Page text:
I think you should watch Javelin Tech TV. It’s free, no signups and is certainly more entertaining. I really enjoyed Tuesday’s Meet the Tech Team. Alin Vargatu was the guest, he’s a crazy smart guy and shared some interesting insight on his “second love” SolidWorks. I hope his wife wasn’t watching!

Jeff Sweeney

CSWE Engineering Data Specialist 3DVision Technologies

What Can’t You Design In SolidWorks? #2

Tuesday, April 2nd, 2013

RC Hovercraft #2 – SolidWorks

To review, I had 4 main design criteria for the Remote Control Hover Craft.

  • Utilize the SolidWorks and SolidWorks Simulation Suite of software to develop and optimize the hovercraft design.
  • The RC Hovercraft’s main components will be 3D Printed using the Stratasys UPrint.
  • Easy to Assemble. I want to make the assembly as easy and as straight forward as possible with concise instructions.
  • For purchases components, use low cost, off the shelf components including the electric motors, electronic speed control (ESC), batteries, and propellers.

I proceeded forward with the design of the Hovercraft using SolidWorks 3D mechanical design software.  SolidWorks allowed me to quickly develop and execute a first pass design, utilizing Multi-Body Parts, In context Assembly Modeling, Sketch Pictures, Fastening Features, Interference Detection, and several other standard options.  All of this came together in an initial design that meets the above criteria.

The design started with the Top Plate part that houses the downward facing fan assembly and gives the craft its overall dimensional size.  I kept the craft under the 8″ by 8″ tray size of the Stratasys UPrint 3D Printer.  The part consists of multi-bodies; one for the plate and the other for the fan housing.  These bodies have minimal tolerance so they are a snug fit when pressed together for final assembly.  This design criteria is so that if the propeller needs to be serviced later total dis-assembly of the craft does not have to take place. Simply pull the fan unit upward out of the top plate.

Top Plate

Top Plate

Exploded View Front

Exploded View Front

Exploded View Back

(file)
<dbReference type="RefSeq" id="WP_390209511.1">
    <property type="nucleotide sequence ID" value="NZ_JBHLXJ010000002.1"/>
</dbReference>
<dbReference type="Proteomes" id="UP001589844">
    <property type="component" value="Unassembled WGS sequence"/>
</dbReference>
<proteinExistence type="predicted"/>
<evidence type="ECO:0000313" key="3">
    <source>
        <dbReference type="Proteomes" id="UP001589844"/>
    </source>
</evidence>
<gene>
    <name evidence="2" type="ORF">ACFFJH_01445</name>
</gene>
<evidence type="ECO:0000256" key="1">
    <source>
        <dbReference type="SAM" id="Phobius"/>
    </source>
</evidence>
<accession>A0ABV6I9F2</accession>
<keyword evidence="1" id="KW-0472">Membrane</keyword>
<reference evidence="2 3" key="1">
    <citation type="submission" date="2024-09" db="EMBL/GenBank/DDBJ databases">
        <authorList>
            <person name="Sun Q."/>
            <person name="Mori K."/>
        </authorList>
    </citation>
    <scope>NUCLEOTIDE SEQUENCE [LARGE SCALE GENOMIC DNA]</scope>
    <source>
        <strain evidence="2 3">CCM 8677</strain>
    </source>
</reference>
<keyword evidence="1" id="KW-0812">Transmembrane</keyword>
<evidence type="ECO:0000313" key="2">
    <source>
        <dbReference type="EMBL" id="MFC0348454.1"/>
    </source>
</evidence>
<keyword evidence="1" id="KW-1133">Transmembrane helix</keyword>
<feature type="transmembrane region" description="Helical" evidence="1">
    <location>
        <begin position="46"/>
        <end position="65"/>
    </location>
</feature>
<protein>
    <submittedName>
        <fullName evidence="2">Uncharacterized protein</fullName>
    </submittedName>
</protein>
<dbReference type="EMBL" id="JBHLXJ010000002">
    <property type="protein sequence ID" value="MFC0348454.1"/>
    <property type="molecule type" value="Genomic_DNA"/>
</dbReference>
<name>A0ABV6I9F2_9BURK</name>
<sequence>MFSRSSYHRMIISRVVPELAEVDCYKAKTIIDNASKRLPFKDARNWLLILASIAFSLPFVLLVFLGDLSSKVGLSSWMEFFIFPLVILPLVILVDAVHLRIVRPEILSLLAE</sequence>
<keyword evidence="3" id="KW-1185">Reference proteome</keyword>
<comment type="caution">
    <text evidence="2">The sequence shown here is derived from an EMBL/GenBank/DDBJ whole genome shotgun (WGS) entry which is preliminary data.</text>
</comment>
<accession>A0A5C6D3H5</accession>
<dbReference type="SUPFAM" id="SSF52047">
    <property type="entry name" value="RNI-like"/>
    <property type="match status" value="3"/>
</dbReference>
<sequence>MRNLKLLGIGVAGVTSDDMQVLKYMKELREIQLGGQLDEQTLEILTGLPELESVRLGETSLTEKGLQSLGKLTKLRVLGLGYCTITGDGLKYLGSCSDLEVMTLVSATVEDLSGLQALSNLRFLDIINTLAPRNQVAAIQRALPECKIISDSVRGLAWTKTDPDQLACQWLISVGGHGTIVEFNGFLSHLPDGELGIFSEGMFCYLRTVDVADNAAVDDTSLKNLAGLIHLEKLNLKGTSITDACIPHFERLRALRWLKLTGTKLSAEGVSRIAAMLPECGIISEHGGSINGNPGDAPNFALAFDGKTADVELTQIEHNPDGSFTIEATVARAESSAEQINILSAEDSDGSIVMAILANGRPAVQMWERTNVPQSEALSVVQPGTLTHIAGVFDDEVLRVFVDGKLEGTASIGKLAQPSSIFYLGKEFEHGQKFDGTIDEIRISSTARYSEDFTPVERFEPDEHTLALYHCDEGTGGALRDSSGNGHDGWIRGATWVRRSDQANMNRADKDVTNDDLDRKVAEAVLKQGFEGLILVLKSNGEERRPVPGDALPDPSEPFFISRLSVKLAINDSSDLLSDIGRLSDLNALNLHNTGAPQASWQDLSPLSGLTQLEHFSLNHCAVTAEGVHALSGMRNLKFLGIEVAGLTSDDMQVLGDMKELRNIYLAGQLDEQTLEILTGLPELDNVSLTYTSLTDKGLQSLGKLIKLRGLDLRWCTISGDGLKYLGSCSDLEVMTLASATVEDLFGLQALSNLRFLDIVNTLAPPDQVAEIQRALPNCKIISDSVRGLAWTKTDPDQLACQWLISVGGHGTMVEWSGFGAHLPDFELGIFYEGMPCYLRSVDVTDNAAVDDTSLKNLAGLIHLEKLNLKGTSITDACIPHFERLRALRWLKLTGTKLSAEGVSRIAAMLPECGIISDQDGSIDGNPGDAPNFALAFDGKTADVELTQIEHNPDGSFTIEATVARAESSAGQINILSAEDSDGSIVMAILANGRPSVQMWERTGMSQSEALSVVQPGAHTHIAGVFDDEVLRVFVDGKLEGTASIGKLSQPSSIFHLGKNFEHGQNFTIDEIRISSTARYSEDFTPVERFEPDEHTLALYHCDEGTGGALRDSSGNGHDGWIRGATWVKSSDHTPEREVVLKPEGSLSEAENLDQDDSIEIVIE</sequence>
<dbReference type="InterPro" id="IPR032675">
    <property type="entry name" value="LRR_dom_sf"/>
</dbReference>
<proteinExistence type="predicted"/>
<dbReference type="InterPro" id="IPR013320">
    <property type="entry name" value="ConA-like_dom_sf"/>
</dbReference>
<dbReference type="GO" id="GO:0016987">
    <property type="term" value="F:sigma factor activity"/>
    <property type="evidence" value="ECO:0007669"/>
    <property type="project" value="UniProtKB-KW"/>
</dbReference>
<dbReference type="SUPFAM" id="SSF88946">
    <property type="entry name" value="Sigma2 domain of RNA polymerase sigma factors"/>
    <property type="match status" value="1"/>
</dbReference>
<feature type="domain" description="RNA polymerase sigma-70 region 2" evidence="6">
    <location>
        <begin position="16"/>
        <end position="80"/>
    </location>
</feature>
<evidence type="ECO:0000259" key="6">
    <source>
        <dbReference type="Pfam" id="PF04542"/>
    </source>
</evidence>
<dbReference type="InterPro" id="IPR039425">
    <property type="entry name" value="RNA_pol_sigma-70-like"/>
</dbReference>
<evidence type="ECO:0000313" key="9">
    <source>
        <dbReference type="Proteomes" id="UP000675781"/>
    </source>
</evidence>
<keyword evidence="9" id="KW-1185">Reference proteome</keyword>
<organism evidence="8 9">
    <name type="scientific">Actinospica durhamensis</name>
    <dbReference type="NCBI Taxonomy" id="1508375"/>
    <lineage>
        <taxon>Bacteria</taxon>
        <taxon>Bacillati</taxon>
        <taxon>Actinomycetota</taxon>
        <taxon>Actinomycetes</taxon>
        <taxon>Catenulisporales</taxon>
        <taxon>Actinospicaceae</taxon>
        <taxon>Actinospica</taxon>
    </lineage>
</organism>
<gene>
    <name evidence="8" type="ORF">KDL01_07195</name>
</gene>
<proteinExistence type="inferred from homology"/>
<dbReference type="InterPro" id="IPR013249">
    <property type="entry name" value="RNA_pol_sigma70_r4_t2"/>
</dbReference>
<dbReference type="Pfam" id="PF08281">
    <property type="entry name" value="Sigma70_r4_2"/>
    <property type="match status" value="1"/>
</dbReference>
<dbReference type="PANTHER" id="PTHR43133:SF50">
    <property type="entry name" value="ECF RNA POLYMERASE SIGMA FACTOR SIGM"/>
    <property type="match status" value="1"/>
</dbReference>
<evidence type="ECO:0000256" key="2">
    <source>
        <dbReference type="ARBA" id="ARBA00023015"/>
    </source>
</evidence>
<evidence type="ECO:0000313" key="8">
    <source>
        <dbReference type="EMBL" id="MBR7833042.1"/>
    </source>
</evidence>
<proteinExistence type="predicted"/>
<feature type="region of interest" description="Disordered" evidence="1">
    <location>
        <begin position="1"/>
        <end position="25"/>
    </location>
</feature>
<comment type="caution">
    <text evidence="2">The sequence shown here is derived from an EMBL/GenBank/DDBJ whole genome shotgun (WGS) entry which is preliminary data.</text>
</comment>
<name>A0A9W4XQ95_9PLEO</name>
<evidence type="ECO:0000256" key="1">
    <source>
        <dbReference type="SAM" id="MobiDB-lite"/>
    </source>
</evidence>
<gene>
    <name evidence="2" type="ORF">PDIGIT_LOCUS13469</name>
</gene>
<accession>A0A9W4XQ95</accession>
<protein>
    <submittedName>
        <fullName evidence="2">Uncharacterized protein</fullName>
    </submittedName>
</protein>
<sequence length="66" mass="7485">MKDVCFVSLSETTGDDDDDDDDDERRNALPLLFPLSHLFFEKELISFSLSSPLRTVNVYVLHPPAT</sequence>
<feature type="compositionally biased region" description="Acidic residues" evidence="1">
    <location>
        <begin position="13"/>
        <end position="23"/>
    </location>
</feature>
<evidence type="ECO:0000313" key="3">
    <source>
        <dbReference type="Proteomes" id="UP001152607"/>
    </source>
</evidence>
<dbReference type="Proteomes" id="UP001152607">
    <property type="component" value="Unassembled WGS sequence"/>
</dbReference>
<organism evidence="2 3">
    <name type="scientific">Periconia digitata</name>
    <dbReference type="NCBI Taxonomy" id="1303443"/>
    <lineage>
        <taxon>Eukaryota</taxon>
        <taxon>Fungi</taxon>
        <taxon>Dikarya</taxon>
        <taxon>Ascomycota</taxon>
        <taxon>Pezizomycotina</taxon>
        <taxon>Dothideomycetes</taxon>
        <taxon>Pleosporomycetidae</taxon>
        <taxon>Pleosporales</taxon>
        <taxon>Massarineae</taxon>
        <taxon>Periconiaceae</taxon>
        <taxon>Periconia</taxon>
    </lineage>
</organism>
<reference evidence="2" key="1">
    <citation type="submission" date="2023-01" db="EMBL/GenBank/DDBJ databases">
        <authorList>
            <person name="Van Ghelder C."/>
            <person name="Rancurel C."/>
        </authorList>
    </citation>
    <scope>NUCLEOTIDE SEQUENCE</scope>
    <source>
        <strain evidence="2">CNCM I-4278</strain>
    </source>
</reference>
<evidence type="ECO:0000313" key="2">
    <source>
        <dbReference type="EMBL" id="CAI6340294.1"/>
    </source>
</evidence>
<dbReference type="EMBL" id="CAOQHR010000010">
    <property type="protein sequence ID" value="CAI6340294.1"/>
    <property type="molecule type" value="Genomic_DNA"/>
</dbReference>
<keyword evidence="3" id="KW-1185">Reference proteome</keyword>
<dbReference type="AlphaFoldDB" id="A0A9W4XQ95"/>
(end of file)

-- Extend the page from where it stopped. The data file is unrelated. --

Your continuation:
Exploded View Back

 

The chassis continues with a bottom plate and separating ribs.  The chassis is hollow as the air needs to fill this cavity before exiting out of the skirt.  The skirt is intended to be a bicycle inner tube cut to size with holes cut around the inner bottom portion allowing the air to escape.  The skirt will be held on by two fastening plates and standard hobby store machine screws.

Section View

Section View

The back cowling snaps into place with a Snap Hook.  The Fastening Feature command was used to create this geometry.  The Snap Hook will allow for ease of assembly, and the cowl contains a cross bar with built in motor mount sized for a 9V-11V brushed can motor. The Cowling and Top Plate will make up the mounting location for the dual rudder system.  The system is driven by  an S75 Nano servo available at most local hobby shops.

Cowl

Cowl

 

 

The canopy will cover all of the electronics including the Receiver, two Electronic Speed Controls (ESC), And two Li-Poly 300MAH 11.1V Batteries.  One ESC and battery per motor.  I originally set out utilizing the Sketch Picture and Surfacing to create the canopy structure. This worked out well, however at this time I did not have the electronics in the full assembly.  When trying to accommodate the electronics under the first variation of the canopy I visibly had interference. Luckily utilizing in-context editing and having a well planned design intent, the changes to the canopy allowed for an easy and quick change.

Sketch Picture

Sketch Picture

Interference Original Canopy

Interference Original Canopy

Receiver & ESCs

Receiver & ESCs

 

Batteries, Receiver, and ESCs

Batteries, Receiver, and ESCs

Canopy Design Change

Canopy Design Change

 

 

There is still much to do with the modeling aspect, but for now I have a good working start to the project and a starting point to investigate the flow and stress characteristics of the design.  The next step is to utilize Flow Simulation to verify the lift ability of the motor and propeller combination  for the lift fan and the rear facing fan assembly.

Top

Top

Front

Front

Back

Back

Side

Side

 

 

 

 

 

Robert Warren

Elite Application Engineer CAE Technical Specialist 3DVision Technologies